GMB hits out over care firm crisis
The crisis facing the country's biggest care homes company was caused by "scandalous financial engineering", a leading union has claimed.
The GMB published a 61-page dossier on the troubles at Southern Cross, which is responsible for looking after 31,000 elderly residents and has announced that it will underpay its rent for the next four months as it struggles with a £230 million annual rental bill.
An emergency debate at the union's annual conference in Brighton ended with a call on the Government to appoint a cabinet minister to help secure the future of staff and residents at Southern Cross.
The union said it was time for a "fresh start" and a different social care model for looking after the elderly and vulnerable.
The dossier, The Cross We Have To Bear - The Greedy And The Gullible, said that major UK and US financial institutions were involved in buying into the sale and leaseback model for Southern Cross which had now "blown up".
The union claimed that rents for the 750 Southern Cross care homes were £100 million higher than they should be, which was at the heart of the current problems. The dossier complained of a "lack of transparency" over who owns the care homes and the financial returns to "ultimate owners" of the properties.
"It gives GMB no pleasure to say that the machinations and dealings of the private equity industry, the banks and the bond market which gave rise to the crisis in Southern Cross and the private care home industry took place while there was a Labour government in office that was either blind to what was going on or were actually encouraging it.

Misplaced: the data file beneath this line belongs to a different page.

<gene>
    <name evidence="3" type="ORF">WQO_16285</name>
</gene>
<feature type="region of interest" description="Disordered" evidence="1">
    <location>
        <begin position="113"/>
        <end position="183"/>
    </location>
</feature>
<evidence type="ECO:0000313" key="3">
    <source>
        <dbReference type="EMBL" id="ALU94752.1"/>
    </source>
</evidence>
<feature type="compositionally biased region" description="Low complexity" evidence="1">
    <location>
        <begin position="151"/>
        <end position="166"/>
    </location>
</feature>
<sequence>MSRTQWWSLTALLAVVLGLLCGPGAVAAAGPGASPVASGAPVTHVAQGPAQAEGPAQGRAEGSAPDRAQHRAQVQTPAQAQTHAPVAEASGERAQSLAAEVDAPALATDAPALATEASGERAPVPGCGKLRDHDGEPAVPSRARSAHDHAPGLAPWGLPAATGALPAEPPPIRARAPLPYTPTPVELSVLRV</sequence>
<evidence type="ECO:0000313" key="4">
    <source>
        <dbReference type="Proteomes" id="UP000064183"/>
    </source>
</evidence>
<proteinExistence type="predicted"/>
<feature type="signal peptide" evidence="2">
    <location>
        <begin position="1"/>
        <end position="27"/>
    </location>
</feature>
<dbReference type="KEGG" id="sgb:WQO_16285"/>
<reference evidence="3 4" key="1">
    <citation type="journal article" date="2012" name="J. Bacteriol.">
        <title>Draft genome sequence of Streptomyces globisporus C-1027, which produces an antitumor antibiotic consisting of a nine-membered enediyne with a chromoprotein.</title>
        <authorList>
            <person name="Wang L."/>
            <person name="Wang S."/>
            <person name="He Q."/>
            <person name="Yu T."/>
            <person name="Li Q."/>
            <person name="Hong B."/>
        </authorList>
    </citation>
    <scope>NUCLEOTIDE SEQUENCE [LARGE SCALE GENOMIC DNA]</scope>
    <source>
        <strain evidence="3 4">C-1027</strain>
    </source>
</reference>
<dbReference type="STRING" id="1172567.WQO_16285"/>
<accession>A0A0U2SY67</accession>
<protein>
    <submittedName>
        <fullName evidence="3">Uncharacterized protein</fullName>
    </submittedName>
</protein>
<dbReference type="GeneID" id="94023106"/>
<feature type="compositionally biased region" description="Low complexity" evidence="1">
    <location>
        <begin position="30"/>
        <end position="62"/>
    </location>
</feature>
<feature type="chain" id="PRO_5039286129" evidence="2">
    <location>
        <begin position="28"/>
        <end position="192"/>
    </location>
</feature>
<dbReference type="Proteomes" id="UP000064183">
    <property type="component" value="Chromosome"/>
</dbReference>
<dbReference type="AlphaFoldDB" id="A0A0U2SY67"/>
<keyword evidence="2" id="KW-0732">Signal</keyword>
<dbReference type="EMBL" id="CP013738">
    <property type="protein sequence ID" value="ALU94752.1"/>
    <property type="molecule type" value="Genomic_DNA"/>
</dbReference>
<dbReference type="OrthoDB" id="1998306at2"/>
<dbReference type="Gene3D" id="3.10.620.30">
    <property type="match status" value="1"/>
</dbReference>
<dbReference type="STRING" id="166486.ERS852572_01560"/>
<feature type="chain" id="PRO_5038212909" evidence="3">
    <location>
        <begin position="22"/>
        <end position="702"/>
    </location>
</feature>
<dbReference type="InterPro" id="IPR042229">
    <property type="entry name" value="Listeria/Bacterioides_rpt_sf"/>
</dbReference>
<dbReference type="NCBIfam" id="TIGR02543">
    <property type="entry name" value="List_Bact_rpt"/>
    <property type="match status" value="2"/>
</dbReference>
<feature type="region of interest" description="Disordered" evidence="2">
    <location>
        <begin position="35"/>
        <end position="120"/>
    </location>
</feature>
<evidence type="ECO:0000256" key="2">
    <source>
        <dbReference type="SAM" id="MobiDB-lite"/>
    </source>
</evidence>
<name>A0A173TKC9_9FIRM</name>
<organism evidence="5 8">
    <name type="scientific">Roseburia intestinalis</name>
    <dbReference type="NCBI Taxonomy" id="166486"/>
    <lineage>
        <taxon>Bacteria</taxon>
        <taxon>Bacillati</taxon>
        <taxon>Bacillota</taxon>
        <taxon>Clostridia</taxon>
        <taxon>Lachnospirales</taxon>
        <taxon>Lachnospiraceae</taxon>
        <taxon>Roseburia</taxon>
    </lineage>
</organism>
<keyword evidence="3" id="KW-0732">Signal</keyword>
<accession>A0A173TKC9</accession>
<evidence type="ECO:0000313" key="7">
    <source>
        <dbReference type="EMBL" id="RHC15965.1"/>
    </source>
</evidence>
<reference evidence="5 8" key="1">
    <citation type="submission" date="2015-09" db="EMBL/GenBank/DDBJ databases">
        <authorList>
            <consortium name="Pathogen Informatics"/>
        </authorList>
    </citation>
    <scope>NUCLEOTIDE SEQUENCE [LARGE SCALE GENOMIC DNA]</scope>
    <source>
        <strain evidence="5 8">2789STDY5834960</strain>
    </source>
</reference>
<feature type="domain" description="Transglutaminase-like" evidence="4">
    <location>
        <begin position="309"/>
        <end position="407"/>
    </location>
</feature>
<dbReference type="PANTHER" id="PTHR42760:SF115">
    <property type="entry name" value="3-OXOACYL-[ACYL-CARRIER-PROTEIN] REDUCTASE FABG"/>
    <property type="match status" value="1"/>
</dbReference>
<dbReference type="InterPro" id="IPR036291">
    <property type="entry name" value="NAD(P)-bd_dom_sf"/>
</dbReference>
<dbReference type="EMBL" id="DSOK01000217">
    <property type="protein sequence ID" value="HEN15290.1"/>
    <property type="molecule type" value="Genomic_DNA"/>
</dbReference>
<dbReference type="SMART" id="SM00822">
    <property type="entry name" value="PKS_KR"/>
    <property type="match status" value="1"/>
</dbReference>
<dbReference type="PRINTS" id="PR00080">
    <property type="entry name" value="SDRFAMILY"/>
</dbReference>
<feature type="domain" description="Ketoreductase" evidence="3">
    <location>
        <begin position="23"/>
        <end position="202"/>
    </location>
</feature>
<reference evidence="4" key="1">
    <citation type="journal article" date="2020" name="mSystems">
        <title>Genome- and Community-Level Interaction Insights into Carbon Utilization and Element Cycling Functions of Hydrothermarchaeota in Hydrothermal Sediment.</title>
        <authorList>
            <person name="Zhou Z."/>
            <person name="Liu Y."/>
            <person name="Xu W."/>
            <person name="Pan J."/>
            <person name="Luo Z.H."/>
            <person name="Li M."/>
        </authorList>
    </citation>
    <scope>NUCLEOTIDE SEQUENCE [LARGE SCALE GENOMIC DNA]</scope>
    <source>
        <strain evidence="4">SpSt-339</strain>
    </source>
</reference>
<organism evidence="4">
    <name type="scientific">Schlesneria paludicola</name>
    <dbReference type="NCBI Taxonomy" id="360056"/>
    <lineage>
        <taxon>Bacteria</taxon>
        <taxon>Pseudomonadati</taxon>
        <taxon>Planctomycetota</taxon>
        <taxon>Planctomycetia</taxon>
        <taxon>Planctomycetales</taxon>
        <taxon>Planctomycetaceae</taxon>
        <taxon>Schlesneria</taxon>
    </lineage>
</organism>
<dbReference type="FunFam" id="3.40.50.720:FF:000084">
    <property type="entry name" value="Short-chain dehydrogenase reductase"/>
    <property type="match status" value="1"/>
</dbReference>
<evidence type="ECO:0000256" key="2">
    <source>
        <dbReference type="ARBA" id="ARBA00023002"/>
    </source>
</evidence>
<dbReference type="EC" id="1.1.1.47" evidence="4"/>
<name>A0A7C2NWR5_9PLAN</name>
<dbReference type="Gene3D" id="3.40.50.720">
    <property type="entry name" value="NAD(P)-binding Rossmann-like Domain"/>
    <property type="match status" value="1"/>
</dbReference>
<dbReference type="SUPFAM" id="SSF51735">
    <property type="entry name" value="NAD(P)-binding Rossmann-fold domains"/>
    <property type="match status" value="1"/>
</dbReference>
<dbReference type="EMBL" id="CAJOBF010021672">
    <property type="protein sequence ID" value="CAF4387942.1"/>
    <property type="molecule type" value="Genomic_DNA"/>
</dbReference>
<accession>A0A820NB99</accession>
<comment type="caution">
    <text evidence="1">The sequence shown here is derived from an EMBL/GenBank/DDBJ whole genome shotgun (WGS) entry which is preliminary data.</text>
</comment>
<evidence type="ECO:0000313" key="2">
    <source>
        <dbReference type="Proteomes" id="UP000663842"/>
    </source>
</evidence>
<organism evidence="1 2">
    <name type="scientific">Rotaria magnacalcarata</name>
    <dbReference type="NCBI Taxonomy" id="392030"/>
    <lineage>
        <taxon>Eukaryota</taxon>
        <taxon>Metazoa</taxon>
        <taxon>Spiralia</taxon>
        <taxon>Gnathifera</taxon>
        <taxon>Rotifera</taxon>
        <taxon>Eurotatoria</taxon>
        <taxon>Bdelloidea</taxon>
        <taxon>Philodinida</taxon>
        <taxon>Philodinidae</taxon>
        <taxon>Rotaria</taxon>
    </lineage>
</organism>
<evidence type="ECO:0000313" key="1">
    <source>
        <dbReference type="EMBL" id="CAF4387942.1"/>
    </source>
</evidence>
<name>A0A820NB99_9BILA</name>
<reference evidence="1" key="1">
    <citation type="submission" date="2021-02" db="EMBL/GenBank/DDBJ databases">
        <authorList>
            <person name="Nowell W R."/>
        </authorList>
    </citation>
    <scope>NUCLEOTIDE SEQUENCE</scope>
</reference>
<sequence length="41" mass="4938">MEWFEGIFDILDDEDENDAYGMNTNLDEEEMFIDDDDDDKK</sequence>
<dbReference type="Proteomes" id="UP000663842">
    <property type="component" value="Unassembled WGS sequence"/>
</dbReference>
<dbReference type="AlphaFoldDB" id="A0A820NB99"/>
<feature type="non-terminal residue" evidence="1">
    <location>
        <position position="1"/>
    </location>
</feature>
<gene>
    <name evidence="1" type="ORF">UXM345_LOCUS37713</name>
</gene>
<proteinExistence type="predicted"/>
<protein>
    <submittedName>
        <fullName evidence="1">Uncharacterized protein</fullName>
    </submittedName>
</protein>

"The kings of private equity in secret, hidden from the press and the public, perpetrated ravages on the British economy and British jobs. Under current rules more is known about the mafia than about the antics of private equity," said the report.
"What is really galling is that many of those who organised the mess that is the care sector in private hands are still in senior jobs in the City employed as highly paid financial experts. We need to expose the reality that they are either greedy pigs or gullible fools."
Helen Ewan, who works at a Southern Cross home in Mansfield, told the conference that employees were having to work longer hours by being "blackmailed" by managers to cover for staff shortages.